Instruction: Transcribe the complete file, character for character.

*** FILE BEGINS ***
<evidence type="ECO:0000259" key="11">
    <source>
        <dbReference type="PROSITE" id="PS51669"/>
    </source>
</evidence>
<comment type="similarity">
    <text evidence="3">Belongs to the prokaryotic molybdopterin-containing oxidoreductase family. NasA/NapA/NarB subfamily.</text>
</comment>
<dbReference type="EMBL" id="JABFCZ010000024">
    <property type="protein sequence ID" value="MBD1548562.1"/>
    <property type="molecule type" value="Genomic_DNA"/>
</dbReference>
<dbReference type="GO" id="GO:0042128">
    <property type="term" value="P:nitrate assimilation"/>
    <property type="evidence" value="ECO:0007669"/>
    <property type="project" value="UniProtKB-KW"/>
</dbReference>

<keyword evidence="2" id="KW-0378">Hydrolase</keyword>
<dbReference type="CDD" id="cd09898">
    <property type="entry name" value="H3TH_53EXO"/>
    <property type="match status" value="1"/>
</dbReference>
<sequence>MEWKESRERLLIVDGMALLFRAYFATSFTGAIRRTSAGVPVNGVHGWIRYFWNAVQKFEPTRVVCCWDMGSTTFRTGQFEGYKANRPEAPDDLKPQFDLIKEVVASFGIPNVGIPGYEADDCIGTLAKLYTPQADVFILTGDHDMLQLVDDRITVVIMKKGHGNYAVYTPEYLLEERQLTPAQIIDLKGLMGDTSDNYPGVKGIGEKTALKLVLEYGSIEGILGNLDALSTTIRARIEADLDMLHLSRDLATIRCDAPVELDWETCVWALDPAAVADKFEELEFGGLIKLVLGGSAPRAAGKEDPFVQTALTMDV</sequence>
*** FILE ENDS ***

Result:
<evidence type="ECO:0000259" key="11">
    <source>
        <dbReference type="PROSITE" id="PS51669"/>
    </source>
</evidence>
<comment type="similarity">
    <text evidence="3">Belongs to the prokaryotic molybdopterin-containing oxidoreductase family. NasA/NapA/NarB subfamily.</text>
</comment>
<dbReference type="EMBL" id="JABFCZ010000024">
    <property type="protein sequence ID" value="MBD1548562.1"/>
    <property type="molecule type" value="Genomic_DNA"/>
</dbReference>
<dbReference type="GO" id="GO:0042128">
    <property type="term" value="P:nitrate assimilation"/>
    <property type="evidence" value="ECO:0007669"/>
    <property type="project" value="UniProtKB-KW"/>
</dbReference>

<keyword evidence="2" id="KW-0378">Hydrolase</keyword>
<dbReference type="CDD" id="cd09898">
    <property type="entry name" value="H3TH_53EXO"/>
    <property type="match status" value="1"/>
</dbReference>
<sequence>MEWKESRERLLIVDGMALLFRAYFATSFTGAIRRTSAGVPVNGVHGWIRYFWNAVQKFEPTRVVCCWDMGSTTFRTGQFEGYKANRPEAPDDLKPQFDLIKEVVASFGIPNVGIPGYEADDCIGTLAKLYTPQADVFILTGDHDMLQLVDDRITVVIMKKGHGNYAVYTPEYLLEERQLTPAQIIDLKGLMGDTSDNYPGVKGIGEKTALKLVLEYGSIEGILGNLDALSTTIRARIEADLDMLHLSRDLATIRCDAPVELDWETCVWALDPAAVADKFEELEFGGLIKLVLGGSAPRAAGKEDPFVQTALTMDV</sequence>